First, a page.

Historians have the wrong Jefferson. Hyland, an experienced trial lawyer, presents the most reliable historical evidence while dissecting the unreliable, and in doing so he cuts through centuries of unsubstantiated charges. The author reminds us that the DNA tests identified Eston Hemings, Sally’s youngest child, as being merely the descendant of a “Jefferson male.” Randolph Jefferson, the president’s wayward, younger brother with a reputation for socializing among the Monticello slaves, emerges as the most likely of several possible candidates. Meanwhile, the author traces the evolution of this rumor about Thomas Jefferson back to the allegation made by one James Callendar, a “drunken ruffian” who carried a grudge after unsuccessfully lobbying the president for a postmaster appointment---and who then openly bragged of ruining Jefferson’s reputation. Hyland also delves into Hemings family oral histories that go against the popular rumor, as well as the ways in which the Jefferson rumors were advanced by less-than-historical dramas and by flawed scholarly research often shaped by political agendas.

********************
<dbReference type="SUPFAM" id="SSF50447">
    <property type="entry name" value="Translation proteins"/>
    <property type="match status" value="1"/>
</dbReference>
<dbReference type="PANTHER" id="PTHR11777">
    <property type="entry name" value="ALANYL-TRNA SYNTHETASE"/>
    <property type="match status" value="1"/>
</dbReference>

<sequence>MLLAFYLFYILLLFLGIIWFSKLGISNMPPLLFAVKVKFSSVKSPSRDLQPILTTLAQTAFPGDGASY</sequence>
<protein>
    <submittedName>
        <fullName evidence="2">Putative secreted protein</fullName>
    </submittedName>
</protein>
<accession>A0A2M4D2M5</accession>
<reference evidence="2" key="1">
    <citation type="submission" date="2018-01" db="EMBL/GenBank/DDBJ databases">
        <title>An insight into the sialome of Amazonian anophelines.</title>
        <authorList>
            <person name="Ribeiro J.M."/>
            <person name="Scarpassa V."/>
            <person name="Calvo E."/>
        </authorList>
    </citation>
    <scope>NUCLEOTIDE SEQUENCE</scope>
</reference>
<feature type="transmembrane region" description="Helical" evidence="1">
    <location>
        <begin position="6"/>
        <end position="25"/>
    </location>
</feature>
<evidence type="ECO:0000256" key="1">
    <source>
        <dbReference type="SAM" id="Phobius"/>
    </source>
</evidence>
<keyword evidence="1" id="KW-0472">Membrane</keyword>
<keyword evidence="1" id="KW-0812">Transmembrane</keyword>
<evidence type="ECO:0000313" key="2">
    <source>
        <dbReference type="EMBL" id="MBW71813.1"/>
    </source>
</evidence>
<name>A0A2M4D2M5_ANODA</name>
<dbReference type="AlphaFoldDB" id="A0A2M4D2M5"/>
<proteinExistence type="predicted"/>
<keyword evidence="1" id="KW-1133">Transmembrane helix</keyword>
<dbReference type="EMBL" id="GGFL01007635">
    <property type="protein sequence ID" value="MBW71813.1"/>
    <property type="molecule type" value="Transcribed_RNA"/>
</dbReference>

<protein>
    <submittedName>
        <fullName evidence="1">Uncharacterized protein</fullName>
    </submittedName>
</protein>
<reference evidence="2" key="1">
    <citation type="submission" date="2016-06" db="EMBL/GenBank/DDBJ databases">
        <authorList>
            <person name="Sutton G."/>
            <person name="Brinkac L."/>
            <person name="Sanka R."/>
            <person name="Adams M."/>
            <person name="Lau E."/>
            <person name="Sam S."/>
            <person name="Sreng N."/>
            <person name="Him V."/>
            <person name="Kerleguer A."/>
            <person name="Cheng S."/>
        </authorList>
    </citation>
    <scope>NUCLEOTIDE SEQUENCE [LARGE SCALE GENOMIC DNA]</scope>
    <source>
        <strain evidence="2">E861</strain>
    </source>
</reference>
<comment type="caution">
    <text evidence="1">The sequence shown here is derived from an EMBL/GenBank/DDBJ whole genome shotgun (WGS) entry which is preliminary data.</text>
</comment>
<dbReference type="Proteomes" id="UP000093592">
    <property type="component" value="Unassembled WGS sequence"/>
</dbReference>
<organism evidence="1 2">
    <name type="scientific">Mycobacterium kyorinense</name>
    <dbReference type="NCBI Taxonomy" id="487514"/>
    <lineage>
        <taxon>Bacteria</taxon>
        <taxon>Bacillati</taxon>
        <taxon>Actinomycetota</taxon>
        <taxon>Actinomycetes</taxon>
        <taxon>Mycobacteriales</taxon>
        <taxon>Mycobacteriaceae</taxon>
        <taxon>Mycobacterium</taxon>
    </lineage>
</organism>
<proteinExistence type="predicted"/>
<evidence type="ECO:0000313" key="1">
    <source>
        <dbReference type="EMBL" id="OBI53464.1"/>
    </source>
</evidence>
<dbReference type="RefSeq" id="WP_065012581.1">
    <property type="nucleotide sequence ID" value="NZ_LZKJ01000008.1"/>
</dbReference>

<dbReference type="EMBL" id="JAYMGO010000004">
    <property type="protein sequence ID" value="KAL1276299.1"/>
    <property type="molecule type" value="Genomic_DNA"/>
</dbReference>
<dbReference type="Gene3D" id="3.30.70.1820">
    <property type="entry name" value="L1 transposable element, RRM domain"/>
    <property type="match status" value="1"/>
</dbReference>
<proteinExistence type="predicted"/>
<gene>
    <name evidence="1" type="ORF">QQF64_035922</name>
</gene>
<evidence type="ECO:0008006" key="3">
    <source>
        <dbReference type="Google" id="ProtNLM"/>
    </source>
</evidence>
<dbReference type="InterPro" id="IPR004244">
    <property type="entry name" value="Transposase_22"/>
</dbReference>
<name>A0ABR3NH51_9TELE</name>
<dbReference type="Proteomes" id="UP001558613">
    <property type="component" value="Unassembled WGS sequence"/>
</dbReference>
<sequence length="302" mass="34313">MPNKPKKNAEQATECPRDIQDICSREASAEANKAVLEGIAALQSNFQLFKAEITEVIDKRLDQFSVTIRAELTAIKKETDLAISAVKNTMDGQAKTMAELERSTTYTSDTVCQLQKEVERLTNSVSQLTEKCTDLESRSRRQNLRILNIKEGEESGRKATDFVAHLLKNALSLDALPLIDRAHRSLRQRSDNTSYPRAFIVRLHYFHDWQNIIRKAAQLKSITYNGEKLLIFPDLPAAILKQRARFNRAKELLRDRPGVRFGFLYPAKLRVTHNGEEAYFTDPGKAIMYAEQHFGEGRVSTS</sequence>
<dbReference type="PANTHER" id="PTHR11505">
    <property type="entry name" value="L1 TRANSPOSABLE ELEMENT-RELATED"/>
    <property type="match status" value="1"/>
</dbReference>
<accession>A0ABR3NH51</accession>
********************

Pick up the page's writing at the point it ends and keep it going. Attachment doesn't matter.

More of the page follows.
Reflecting both a layperson’s curiosity and a lawyer’s precision, Hyland definitively puts to rest the allegation of the thirty-eight-year liaison between Jefferson and Hemings. In doing so, he reclaims the nation’s third president from the arena of Hollywood-style myth and melodrama and gives his readers a unique opportunity to serve as jurors on this enduringly fascinating episode in American history.
Hardcover, 320 pages.